icon- folder.gif   Conference Reports for NATAP  
  AIDS 2010
18th International AIDS Conference (IAC)
July 18-23 2010
Vienna, Austria
Back grey_arrow_rt.gif
TMC278 Noninferior to Efavirenz in Naive But With More Virologic Failures
  XVIII International AIDS Conference, July 18-23, 2010, Vienna
Mark Mascolini
TMC278 (rilpivirine), an experimental nonnucleoside, met noninferiority criteria when compared with efavirenz in a pooled analysis of two 48-week international double-blind trials that enrolled previously untreated people, ECHO and THRIVE [1]. The virologic failure rate was higher with rilpivirine (9.0% versus 4.8%), but there were more discontinuations because of adverse events with efavirenz (7.6% versus 3.4%).
ECHO randomized 690 antiretroviral-naive adults to rilpivirine (25 mg once daily) or efavirenz, both with tenofovir/emtricitabine. In THRIVE 678 people randomized to the same dose of rilpivirine or efavirenz could take tenofovir/emtricitabine, zidovudine/lamivudine, or abacavir/lamivudine. The 1368 people randomized and treated in the two trials had a median pretreatment viral load of 100,000 copies and a median pretreatment CD4 count of 256.
The primary endpoint was the proportion of people with a viral load below 50 copies at week 48 in a time-to-loss-of-virologic-response analysis. By that yardstick 84.3% of people taking rilpivirine and 82.3% taking efavirenz had a week-48 viral load under 50 copies, results that established the noninferiority of rilpivirine to efavirenz. Rilpivirine was also noninferior to efavirenz in an analysis limited to people with a pretreatment viral load above 100,000.
However, 62 of 686 people (9.0%) taking rilpivirine versus 33 of 682 (4.8%) taking efavirenz met virologic failure criteria. The failure rate difference was higher in ECHO (11.0% versus 4.4%) than in THRIVE (7.1% versus 5.3%). The investigators are scrutinizing results to see if they can determine the reasons for this difference.
Among the 62 people with rilpivirine virologic failure, a nonnucleoside mutation developed in 39 (63%) and a nucleoside mutation arose in 42 (68%). Among 28 people genotyped after efavirenz failure, 15 (54%) had a nonnucleoside mutation and 9 (32%) a nucleoside mutation. E138K and M184I were the most frequent nonnucleoside and nucleoside mutations with rilpivirine, while K103N and M184V arose most often with efavirenz.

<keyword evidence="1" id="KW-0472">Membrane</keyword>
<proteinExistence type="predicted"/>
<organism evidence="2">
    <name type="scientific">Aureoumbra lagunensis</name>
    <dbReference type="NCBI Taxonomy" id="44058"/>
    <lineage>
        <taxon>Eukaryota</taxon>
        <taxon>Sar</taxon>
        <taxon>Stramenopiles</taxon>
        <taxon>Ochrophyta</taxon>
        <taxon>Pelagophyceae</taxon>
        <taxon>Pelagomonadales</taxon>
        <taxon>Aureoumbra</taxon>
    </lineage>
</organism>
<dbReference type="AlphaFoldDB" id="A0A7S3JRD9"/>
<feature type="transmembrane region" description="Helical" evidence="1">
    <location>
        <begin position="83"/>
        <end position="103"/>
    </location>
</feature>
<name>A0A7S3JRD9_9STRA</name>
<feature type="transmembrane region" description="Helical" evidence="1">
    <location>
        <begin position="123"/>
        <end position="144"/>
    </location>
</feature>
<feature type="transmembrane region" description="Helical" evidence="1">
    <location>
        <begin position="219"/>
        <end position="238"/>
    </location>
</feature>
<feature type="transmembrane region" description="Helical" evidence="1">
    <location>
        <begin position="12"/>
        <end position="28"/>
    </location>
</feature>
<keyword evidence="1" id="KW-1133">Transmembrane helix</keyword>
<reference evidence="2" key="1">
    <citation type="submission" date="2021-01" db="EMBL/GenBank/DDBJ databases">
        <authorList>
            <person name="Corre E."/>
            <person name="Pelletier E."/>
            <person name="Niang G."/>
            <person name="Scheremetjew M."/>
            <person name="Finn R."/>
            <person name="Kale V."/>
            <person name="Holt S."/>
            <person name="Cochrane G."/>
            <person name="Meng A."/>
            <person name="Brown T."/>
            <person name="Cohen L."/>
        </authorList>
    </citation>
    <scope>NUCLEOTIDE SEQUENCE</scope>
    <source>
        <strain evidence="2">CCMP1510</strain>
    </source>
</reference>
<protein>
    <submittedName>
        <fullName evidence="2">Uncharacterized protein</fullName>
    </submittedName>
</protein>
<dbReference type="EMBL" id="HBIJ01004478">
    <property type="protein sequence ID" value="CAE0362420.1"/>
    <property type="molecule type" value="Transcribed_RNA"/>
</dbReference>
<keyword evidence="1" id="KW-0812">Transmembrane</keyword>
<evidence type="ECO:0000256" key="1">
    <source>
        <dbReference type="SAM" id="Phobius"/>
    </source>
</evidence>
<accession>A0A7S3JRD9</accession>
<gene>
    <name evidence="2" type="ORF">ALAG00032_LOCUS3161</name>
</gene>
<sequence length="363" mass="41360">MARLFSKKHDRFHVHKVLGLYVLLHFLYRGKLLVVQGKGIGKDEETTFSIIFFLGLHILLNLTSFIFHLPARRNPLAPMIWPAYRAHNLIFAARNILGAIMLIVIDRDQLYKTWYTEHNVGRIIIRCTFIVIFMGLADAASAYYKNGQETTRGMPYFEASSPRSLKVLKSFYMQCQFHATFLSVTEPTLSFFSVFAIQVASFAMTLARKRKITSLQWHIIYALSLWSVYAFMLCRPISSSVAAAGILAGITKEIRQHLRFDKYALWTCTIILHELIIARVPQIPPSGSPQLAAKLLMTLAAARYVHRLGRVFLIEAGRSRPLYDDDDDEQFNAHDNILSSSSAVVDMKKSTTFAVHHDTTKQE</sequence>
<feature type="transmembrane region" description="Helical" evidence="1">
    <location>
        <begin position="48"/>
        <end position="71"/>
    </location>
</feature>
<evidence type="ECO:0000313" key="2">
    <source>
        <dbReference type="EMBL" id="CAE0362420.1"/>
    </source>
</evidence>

Study clinicians considered 109 (15.9%) grade 2 to 4 adverse events possibly related to treatment in the rilpivirine arms, versus 212 (31.1%) in the efavirenz arms (P < 0.0001). While 52 adverse events (7.6%) led to discontinuation in the efavirenz group, 23 (3.4%) did so in the rilpivirine groups (P = 0.0005). Serious adverse event rates were 6.6% with rilpivirine and 8.1% with efavirenz, a nonsignificant difference.
Central nervous system side effects and rash all affected significantly more people in the efavirenz group than the rilpivirine groups: psychiatric 22.7% versus 14.9% (P = 0.0002), abnormal dreams 12.8% versus 8.2% (P = 0.0061), neurologic events 37.8% versus 17.1% (P < 0.0001), dizziness 26.2% versus 8.0% (P < 0.0001), and any rash 13.6% versus 3.1% (P < 0.0001). Grade 3 or 4 lipid elevations also affected more people taking efavirenz than rilpivirine: total cholesterol 2.5% versus 0.1%, low-density lipoprotein cholesterol 4.1% versus 0.7%, and triglycerides 2.2% versus 0.3% (P < 0.001 for all).
CD4 counts rose by an average 192 with rilpivirine and 176 with efavirenz.
1. Cohen C, Molina JM, Cahn P, et al. Pooled week 48 efficacy and safety results from ECHO and THRIVE, two double-blind, randomised, phase III trials comparing TMC278 versus efavirenz in treatment-naive, HIV-1-infected patients. XVIII International AIDS Conference. July 18-23, 2010. Vienna. Abstract THLBB206.